Vitamin D can “dramatically” affect the immune system and could make people less susceptible to diseases such as multiple sclerosis, scientists have discovered.
Researchers at the University of Edinburgh say their study has shed light on how vitamin D deficiency may influence the risk of autoimmune diseases.
The body produces vitamin D in response to sunlight and the scientists investigated how it affects a mechanism in the immune system – dendritic cells’ ability to activate T cells.
In healthy people, T cells play a crucial role in helping fight infection, but in people with autoimmune diseases, they can start to attack the body’s own tissues.
By studying cells from both mice and humans, researchers found vitamin D caused dendritic cells to produce more of a molecule called CD31 on their surface, and that this hindered the activation of T cells.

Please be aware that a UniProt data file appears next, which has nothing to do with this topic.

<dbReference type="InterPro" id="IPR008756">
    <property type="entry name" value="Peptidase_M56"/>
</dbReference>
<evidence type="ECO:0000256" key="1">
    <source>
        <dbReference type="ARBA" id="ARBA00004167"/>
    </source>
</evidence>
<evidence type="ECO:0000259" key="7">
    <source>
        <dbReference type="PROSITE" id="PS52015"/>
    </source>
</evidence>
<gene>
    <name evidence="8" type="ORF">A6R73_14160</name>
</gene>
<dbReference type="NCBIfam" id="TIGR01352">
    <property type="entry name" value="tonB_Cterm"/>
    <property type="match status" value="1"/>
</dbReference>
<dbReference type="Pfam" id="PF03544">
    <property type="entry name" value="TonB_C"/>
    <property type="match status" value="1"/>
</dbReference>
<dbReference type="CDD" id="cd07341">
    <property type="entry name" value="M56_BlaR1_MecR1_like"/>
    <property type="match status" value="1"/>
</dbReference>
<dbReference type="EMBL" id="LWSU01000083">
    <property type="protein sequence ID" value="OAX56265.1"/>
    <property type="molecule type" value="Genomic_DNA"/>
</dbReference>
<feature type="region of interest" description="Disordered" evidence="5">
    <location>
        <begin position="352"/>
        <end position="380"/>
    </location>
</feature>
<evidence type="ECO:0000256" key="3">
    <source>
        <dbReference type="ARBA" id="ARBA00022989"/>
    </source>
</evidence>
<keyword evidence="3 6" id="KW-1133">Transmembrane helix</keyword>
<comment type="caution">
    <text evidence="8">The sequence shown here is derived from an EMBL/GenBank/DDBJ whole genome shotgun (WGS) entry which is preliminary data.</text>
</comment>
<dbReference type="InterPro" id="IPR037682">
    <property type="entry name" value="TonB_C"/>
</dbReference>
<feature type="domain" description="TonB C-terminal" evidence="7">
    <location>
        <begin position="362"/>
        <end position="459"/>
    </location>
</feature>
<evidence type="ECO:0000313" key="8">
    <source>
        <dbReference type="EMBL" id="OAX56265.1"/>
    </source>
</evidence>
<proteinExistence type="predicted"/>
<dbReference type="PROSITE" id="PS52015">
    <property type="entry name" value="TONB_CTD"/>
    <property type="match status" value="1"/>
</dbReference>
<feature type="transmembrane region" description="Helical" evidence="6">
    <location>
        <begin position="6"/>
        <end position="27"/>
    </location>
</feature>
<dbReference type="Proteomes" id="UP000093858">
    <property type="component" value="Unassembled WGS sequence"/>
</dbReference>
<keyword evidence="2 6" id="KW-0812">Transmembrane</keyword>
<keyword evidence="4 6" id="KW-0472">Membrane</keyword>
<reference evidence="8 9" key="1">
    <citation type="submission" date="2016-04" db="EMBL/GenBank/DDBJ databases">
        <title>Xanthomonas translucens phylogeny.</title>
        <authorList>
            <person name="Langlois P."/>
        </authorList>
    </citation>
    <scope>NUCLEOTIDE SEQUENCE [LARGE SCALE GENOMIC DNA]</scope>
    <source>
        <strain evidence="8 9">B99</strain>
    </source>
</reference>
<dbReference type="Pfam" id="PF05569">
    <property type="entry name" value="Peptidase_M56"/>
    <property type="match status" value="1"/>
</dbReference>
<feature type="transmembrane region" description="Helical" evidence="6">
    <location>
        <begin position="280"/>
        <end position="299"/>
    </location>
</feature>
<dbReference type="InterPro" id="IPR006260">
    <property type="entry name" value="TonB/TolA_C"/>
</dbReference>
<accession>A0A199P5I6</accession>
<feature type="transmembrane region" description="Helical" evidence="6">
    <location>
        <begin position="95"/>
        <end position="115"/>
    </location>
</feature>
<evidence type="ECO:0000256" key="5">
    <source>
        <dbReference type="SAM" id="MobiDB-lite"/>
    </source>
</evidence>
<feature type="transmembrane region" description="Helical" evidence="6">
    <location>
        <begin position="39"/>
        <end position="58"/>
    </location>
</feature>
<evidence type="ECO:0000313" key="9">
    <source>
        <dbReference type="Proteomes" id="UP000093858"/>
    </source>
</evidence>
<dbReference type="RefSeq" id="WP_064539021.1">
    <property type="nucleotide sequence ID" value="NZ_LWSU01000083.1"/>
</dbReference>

CD31 was seen to prevent the two cell types from making a stable contact – an essential part of the activation process – and the resulting immune reaction was far reduced.
Professor Richard Mellanby, of the University of Edinburgh’s Centre for Inflammation Research, said: “Low vitamin D status has long been implicated as a significant risk factor for the development of several autoimmune diseases.
“Our study reveals one way in which vitamin D metabolites can dramatically influence the immune system.”
The study, published in Frontiers of Immunology, was funded by the Medical Research Council, Biotechnology and Biological Sciences Research Council, Natural Environment Research Council and Wellcome.